I like your approach to training. I do wonder if you know about Charles Eisenmann? He "educated" the dogs that starred in "The Littlest Hobo". I have his books. Someone dedicated enough to follow his methods would create a wonderful companion! (I was fortunate enough to see Chuck and London at a demonstration, back in the day. No question in my mind that the dog knew what was being said, and could further follow a conversation and reason out how to respond.)

http://tomhawthorn.blogspot.ca/2010/12/chuck-eisenmann-trainer-of-littlest.html

_Eisenmann had a simple philosophy to explain his success with his animals.

"A dog thinks just as a human does, and if you treat him as a stupid animal eventually he will act that way,” Eisenmann said. “That’s why I act positive around my dogs and treat them as friends.”_

Hey, thanks! I had not heard of this fella, but now am dying to get my paws on a copy of that LP!!!

@mixie:

Hey, thanks! I had not heard of this fella, but now am dying to get my paws on a copy of that LP!!!

The books are better. Eisenmann was unique and his dogs were unbelievable. Reporters turned from doubters into true believers.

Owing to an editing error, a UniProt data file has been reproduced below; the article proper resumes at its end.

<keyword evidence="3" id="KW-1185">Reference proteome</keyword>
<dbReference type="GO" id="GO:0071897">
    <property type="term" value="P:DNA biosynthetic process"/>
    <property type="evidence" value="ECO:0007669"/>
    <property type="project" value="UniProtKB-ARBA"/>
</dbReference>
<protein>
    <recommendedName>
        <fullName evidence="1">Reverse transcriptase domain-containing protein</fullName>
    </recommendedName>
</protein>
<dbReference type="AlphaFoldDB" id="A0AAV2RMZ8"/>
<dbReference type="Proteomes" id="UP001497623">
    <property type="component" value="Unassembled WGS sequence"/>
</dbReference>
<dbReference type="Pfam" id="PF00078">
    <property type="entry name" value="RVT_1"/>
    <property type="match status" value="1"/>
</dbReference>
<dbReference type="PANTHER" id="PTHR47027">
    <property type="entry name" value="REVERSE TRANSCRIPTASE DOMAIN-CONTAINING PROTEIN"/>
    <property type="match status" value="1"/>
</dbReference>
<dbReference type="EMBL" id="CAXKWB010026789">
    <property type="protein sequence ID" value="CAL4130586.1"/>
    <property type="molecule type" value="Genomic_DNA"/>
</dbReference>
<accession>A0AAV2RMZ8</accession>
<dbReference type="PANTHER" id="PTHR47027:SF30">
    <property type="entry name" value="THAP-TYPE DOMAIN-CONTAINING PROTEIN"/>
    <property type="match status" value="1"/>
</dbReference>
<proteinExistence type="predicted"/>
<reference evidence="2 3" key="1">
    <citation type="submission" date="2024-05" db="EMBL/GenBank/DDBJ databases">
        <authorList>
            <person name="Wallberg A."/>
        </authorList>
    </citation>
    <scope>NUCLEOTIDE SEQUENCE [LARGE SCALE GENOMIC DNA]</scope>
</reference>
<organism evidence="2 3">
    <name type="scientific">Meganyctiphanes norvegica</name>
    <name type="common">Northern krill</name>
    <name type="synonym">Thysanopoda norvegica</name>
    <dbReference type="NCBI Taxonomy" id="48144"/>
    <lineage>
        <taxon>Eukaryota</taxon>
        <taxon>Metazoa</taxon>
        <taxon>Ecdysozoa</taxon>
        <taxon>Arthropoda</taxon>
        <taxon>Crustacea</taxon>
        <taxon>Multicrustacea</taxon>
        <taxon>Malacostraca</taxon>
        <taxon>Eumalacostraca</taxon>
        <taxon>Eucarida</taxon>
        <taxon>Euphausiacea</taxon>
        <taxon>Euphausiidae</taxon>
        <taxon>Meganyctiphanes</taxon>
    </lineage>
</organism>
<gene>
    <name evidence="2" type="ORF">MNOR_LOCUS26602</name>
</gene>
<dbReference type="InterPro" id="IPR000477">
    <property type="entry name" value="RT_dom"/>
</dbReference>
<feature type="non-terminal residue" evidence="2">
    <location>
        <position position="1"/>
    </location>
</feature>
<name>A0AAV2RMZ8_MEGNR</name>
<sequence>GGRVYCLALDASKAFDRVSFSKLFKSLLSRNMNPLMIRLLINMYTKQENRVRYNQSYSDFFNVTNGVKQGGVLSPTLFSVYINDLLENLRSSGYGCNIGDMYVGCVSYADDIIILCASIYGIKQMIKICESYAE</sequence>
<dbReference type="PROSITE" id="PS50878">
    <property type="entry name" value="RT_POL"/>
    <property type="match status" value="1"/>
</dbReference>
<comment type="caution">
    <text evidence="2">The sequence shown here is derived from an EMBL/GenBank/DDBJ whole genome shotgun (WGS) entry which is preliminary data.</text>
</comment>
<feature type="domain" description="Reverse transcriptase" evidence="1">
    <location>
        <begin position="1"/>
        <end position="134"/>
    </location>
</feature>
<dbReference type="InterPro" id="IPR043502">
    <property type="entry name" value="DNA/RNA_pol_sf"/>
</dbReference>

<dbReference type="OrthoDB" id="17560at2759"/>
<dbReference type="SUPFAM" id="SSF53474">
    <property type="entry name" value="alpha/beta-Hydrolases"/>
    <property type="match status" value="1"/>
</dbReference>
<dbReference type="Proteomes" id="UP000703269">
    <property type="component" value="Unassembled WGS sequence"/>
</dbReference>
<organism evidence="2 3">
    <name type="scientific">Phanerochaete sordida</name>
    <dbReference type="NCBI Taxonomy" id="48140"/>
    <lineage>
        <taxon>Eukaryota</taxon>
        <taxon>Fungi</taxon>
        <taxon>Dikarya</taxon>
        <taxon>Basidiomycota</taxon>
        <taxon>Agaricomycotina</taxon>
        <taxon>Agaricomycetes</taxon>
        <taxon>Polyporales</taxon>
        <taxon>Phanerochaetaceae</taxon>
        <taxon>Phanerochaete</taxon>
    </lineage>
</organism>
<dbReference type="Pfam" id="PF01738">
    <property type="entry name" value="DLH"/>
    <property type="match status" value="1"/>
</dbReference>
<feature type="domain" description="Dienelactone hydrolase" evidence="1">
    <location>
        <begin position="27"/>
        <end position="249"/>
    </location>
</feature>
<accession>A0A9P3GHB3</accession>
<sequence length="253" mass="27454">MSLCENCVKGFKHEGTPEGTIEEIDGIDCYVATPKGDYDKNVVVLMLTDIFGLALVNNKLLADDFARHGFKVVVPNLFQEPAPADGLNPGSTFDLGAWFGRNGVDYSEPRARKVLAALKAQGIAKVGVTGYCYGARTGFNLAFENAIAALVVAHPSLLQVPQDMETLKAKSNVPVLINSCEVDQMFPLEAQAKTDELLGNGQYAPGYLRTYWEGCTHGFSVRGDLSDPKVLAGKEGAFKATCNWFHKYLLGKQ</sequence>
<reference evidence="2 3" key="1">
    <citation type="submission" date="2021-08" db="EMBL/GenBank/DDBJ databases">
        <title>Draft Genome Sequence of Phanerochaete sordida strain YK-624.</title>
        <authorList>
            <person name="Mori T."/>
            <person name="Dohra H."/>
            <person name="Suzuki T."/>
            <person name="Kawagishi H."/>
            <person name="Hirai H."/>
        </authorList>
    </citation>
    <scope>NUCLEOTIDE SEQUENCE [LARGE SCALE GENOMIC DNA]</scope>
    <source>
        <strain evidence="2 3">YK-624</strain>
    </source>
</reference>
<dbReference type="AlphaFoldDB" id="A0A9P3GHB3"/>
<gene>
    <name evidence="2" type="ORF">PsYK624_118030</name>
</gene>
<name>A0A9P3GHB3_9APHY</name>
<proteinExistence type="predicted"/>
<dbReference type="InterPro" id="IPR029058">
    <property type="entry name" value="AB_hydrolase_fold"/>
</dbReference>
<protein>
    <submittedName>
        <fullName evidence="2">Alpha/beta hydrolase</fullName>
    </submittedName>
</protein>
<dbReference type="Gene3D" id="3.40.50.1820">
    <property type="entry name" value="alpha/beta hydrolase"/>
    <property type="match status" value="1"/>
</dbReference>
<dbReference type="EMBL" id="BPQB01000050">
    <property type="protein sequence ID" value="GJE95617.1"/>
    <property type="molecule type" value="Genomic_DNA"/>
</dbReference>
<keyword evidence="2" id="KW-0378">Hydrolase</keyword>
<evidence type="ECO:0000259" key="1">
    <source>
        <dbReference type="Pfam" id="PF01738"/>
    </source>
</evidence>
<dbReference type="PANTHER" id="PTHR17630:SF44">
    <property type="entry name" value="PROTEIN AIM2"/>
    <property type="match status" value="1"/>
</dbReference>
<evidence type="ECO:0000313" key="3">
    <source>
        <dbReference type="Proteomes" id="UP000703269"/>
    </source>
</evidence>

To quote a reporter at one press conference: " I devised a scheme to expose any trickery by Mr. Eisenmann. To do this both his voice and person had to be separated from London. Amused by the obvious motive, Chuck agreed to the scheme and left the room. From the hallway he called to London. "You do what our visitor asks you to." "London, I whispered, "Go touch the picture on the wall." He paused for a moment then with another "It’s okay," from Chuck, casually walked across the room, stood up on his hand legs and placed both his fore-paws on the picture. At that moment, the "intellectual learning" theory for dog training won another convert."

Another example: "Eisenmann asked London what was used to open the door. The dog moved over and reached up and twisted the knob with his teeth. ‘No, what do we open it with if it is locked?’ he asked. The dog walked around the kitchen, found the keys on the sink, picked them up, and gave them to Mr. Eisenmann."

Sorry for the slight thread hijack, but Chuck is almost like a god to me, in terms of dog training.

!!!!!!!!!!!!

Not a hijack!!!! I guess I know what my next "happy whatever to me" gift will be =). Thanks a million!

Well, we finally hit our first training stand-off! It certainly had to happen at some point, I guess I should be grateful that it took this long ;0). I'm going to write out what I'm doing and ask for ideas in one of the other "rooms", but briefly she's decided she's not going to pee first thing in the morning, she wants to hold it so she can mark when we're out and about. I can't always work her out first thing in the morning, so now we're in a standoff with her bladder.